Tube Amps for Pocket Change SainSonic Biggermouth A1 Headphone Amp

SainSonic Biggermouth A1 Headphone Amp


Fantastic sound
No power switch (seriously)
Tinnitus simulator
Massive power brick

How is there no power switch? Other than that (and the squeal), a pretty great-sounding cheap amp.

The SainSonic was the last amp I tested, and it had a lot going against it. First, the skinny tubes in my sample didn’t sit perfectly vertical, appearing like a pair of fingers giving the peace sign (or the two-fingered salute, if you’re British). Second, it has a power supply that is, no joke, larger than the amp itself. The silver chassis is about the size of a pack of cigarettes, but somehow, with the skinny tubes, it all ends up looking rather...perplexed. And third, believe it or not, there’s no way to turn the amp off, so you’ll just have to enjoy the music at all times, forever.

Like the Nobsound, the SainSonic has a name on the faceplate that doesn’t match the name on Amazon. The faceplate says, “Biggermouth A1.” Amazon says, “SainSonic 6J5 Class A Vacuum Tube Buffer Classic 47 Headphone Amplifier Decode Audio Hifi Diy Amp with Power Supply”—or, as I like to call it, the SSCAVTBCHADAHDAWPS for short. It is also another hybrid model, using the tubes as buffers for solid-state output stages.

Oddly enough, the lack of a power switch wasn’t the biggest issue with the SSCAVTBCHADAHDAWPS. When it was connected to my computer, there was a high-pitched squeeeeee (a squeeeeee being about 1.4 kilohertz, not to be confused with a squee, which is only around 900 Hz). None of the other amps had this issue, and neither did the A1 when it was connected to my phone, laptop, or iPod, unless the latter was also connected to my PC. I tried the Biggermouth on my biggergamingPC, and the squeal was lower in pitch but still there. Bummer.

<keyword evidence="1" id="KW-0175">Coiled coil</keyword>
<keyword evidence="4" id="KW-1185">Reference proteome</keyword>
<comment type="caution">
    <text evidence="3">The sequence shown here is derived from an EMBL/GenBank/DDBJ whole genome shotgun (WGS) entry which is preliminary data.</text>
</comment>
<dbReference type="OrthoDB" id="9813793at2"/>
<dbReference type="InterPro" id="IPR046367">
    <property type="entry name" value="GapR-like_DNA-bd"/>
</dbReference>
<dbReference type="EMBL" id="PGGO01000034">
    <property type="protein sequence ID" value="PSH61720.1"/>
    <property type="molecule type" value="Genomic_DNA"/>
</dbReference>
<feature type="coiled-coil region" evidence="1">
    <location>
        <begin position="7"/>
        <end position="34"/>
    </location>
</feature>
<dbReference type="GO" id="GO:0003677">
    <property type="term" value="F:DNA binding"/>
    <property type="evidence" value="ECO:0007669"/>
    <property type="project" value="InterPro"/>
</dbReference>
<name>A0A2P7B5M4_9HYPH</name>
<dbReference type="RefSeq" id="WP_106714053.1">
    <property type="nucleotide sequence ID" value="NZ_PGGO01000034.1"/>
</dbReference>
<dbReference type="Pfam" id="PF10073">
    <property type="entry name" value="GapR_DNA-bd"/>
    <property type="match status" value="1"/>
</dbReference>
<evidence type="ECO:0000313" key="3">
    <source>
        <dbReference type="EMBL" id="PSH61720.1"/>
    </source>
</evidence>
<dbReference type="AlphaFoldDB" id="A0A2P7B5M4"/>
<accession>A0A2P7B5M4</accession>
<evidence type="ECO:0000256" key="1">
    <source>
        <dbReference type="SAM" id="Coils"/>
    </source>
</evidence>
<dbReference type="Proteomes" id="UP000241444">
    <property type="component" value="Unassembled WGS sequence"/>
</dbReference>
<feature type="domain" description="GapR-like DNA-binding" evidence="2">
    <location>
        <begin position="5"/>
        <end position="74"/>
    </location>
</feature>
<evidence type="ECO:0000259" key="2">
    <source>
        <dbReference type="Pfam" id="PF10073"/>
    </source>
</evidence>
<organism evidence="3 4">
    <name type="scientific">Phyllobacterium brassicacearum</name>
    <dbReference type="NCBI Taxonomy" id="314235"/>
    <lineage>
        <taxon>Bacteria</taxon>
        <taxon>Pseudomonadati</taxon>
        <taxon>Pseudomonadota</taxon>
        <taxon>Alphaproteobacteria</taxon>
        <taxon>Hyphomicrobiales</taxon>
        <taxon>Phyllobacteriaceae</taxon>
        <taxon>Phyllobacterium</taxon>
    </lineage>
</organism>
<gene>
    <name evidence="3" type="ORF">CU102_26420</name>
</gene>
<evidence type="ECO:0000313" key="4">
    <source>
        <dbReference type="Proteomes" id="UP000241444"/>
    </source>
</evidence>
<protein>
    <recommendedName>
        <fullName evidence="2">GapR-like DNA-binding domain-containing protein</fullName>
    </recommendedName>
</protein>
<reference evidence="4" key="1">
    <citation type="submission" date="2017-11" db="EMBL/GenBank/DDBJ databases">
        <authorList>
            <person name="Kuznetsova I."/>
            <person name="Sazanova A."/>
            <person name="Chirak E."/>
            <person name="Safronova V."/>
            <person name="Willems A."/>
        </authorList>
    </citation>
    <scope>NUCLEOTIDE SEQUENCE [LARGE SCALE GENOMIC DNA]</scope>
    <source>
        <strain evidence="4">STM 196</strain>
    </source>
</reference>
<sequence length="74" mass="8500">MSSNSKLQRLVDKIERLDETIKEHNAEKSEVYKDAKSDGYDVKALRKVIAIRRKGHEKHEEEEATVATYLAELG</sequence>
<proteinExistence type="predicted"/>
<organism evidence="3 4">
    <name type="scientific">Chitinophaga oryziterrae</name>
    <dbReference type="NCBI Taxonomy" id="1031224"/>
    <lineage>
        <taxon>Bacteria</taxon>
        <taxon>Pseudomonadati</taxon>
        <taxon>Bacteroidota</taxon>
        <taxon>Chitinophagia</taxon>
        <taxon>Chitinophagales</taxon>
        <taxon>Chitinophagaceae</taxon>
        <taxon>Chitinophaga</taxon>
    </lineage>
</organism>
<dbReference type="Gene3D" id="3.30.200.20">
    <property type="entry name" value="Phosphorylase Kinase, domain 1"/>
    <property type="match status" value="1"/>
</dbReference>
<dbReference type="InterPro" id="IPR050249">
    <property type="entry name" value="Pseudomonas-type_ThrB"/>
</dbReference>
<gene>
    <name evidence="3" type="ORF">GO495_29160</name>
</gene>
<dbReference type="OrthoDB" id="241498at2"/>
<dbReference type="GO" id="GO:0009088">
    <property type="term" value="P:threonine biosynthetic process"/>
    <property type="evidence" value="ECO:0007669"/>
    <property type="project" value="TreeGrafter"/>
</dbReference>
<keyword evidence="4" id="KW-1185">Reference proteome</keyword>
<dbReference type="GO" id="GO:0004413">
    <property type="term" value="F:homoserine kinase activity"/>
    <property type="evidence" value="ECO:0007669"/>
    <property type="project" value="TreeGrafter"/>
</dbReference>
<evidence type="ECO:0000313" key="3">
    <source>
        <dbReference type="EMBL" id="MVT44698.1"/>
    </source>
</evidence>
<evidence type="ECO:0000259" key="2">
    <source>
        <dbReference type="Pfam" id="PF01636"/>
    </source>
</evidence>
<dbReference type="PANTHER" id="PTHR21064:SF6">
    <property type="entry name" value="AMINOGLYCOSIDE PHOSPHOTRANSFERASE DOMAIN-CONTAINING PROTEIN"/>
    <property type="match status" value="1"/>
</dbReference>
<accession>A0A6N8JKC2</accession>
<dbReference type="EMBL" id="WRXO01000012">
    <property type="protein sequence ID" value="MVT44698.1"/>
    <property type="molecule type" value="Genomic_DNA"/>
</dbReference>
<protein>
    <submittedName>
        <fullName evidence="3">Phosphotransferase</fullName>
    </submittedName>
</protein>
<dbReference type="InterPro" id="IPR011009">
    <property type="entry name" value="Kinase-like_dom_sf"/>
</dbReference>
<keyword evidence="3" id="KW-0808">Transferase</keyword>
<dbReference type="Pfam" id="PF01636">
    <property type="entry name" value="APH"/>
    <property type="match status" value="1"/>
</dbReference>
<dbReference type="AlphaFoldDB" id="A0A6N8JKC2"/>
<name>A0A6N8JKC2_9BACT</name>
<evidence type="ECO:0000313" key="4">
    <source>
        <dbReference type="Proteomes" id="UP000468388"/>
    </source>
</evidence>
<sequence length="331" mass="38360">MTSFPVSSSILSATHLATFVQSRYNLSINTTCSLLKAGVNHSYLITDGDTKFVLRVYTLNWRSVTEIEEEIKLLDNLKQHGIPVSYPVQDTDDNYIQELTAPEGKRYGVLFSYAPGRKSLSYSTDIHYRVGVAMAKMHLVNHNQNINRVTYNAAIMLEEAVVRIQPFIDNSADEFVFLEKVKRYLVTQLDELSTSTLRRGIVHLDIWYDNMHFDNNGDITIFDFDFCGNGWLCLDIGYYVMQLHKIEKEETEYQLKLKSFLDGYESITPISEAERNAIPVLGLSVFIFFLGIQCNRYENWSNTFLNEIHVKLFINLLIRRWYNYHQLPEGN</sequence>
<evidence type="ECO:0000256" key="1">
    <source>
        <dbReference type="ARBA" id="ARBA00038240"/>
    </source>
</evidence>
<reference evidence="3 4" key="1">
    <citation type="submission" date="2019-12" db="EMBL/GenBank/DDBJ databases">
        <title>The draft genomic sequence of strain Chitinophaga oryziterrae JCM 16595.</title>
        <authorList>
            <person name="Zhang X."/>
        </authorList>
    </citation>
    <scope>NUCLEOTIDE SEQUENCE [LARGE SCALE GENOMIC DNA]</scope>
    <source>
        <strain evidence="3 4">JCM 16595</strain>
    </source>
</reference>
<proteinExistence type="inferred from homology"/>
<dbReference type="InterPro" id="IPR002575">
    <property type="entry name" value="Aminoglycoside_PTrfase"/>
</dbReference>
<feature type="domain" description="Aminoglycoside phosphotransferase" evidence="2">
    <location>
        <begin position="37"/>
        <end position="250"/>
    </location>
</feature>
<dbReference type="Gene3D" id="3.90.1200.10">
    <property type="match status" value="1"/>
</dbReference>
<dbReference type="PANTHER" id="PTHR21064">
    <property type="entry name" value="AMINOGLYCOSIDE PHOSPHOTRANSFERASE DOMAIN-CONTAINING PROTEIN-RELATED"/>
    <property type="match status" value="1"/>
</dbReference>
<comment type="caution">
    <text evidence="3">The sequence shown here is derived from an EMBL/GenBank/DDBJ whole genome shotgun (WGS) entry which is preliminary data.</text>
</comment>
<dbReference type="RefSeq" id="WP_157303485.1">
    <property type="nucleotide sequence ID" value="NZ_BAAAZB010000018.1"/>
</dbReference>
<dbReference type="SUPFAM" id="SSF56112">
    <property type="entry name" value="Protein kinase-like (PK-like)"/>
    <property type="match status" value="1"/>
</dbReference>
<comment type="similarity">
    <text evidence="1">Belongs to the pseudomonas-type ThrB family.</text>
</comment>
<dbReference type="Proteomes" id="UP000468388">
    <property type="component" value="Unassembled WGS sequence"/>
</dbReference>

Which is all too bad, because sound-wise, I actually liked the A1 the best. Through the Oppos, the bass was easily the best: warm, defined, big. The bass and drums on Taylor Swift’s “Shake It Off” punched but were never boomy. The sound was just that little bit more lively and open, the bass just that little bit fuller, than what I heard from the Nobsound. The A1 wasn’t as clean when I turned it up, but I got plenty of volume out of all these amps (with all the headphones used), never turning them up even close to half of the volume control’s range.

The multilayered guitars, bouzouki, mandolins, and pipes of Planxty’s “Little Musgrave” rang true in the Beyerdynamics. The Mountain Goats’ “This Year” had strong bass via the Sony. The A1 didn’t sound quite as neutral as the FiiO A3, but again, it was a pleasing, more lively sound.

Did I mention you can’t turn it off? Even if you unplug the power cable from the amp, the brick still glows, drawing some power. I guess if you’re buying a tube headphone amp, being green isn’t too high a priority, but still.

Spend the extra $15 and get the Nobsound.

Dimensions (WxHxD, Inches): 3.76 x 2.9 (est) x 3.94
Weight (Ounces): 5.6
Inputs: 1/8-inch stereo (1)
Outputs: 1/8-inch stereo (1)
Output Power: N/A
Output Voltage: N/A
Output Impedance: N/A
Compatible Headphone Impedances: 32 to 300 ohms
Price: $35

Company Info

pw's picture

As long as I have read S&V you have never mentioned Dared Audio or other Asian brands.. I wonder why?

slaytex's picture

Sorry - but I have this product and there is a lot of noise... lots of "electrical" interference. Not great.